“We’re a small company,” adds Steven. “We have a very personal relationship with everyone who comes to us anyway. But there is something that’s a little bit more familiar, when you are in people’s homes, when they’re in yours. I think it has changed that relationship. There’s a familiarity to it. I mean, I feel closer to Joe Wicks because I’ve been in his living room every day for the last couple of weeks... well, I say every day because I’m doing an interview!” 

        This all sounds great. Will they keep up the online lessons? 

        Steven takes a moment to think about this. “Certainty for LAMDA I think,” he says. “Because we were getting quite a lot of enquiries prior to this starting about delivering online LAMDA lessons, and for a number of the things we teach, Verse and Prose being one and Speaking in Public being another, I think an online set up can work really well.  

        “I’ve been doing online sessions on LAMDA poetry and being able to find pictures very quickly on the internet of things that the children don’t know within their poem, and very quickly you can share the screen and have a reference, you can play a little video or a little piece of music or something. There’s been some real strengths of doing it online.”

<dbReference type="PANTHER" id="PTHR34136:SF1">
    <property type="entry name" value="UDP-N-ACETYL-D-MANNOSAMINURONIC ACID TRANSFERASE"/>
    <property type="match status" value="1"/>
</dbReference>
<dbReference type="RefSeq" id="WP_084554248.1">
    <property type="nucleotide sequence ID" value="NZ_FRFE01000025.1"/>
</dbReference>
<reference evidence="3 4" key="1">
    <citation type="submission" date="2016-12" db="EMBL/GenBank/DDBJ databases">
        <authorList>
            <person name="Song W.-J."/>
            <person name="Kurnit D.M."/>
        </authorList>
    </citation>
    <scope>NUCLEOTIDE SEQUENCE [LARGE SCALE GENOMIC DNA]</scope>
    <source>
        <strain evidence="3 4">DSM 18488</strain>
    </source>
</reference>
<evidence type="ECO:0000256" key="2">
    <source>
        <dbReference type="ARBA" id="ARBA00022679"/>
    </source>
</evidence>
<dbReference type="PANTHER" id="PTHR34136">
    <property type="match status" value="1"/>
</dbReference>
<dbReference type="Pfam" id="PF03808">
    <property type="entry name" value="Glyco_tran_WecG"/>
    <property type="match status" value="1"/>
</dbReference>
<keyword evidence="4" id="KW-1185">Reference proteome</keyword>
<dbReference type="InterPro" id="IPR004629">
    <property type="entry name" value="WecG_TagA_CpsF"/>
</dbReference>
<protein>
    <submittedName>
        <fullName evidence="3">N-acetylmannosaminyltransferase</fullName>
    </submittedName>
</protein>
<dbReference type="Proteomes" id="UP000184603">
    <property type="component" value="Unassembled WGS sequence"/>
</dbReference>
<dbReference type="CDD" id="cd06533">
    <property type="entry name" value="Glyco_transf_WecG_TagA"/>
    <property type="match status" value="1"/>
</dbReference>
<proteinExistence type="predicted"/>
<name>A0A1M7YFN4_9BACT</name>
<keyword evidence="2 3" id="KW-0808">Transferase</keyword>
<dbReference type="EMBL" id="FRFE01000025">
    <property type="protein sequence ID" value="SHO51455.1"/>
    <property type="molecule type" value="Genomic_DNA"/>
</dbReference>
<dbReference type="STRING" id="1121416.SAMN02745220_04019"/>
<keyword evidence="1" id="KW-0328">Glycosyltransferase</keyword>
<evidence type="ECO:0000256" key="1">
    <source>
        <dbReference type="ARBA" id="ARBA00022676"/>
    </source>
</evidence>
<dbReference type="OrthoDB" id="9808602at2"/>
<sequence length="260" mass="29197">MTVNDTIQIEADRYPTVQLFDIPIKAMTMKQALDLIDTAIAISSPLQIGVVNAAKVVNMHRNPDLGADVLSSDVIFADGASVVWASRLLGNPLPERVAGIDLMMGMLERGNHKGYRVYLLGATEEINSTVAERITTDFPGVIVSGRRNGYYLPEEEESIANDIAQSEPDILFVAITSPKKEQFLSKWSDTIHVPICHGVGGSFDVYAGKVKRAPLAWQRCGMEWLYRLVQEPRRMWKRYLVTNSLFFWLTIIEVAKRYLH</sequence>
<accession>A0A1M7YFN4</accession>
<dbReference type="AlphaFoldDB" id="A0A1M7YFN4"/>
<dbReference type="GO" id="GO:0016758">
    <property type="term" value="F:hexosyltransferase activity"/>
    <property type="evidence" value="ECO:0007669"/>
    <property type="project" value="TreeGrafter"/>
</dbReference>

Elizabeth and Steven’s top tips 

        • It’s more important than ever for children to move – so keep the fun warm-ups going (just make sure they have enough space around them to move safely). 
        • Remain playful and creative to make use of the new opportunities – in LAMDA Exams lessons they use screen share to show images, or to play videos and music that suit the tone and atmosphere of the piece. They have even used virtual backgrounds to put everyone in the right setting for the poem! 
        • Use a neutral background and light yourself well, preferably from the front with natural light. Steven sits right in front of the window. 
        • Keep the chat function open but make sure to monitor it carefully. Some people prefer to write their feedback rather than voicing it out loud. 

        Photos: Steven Bloomer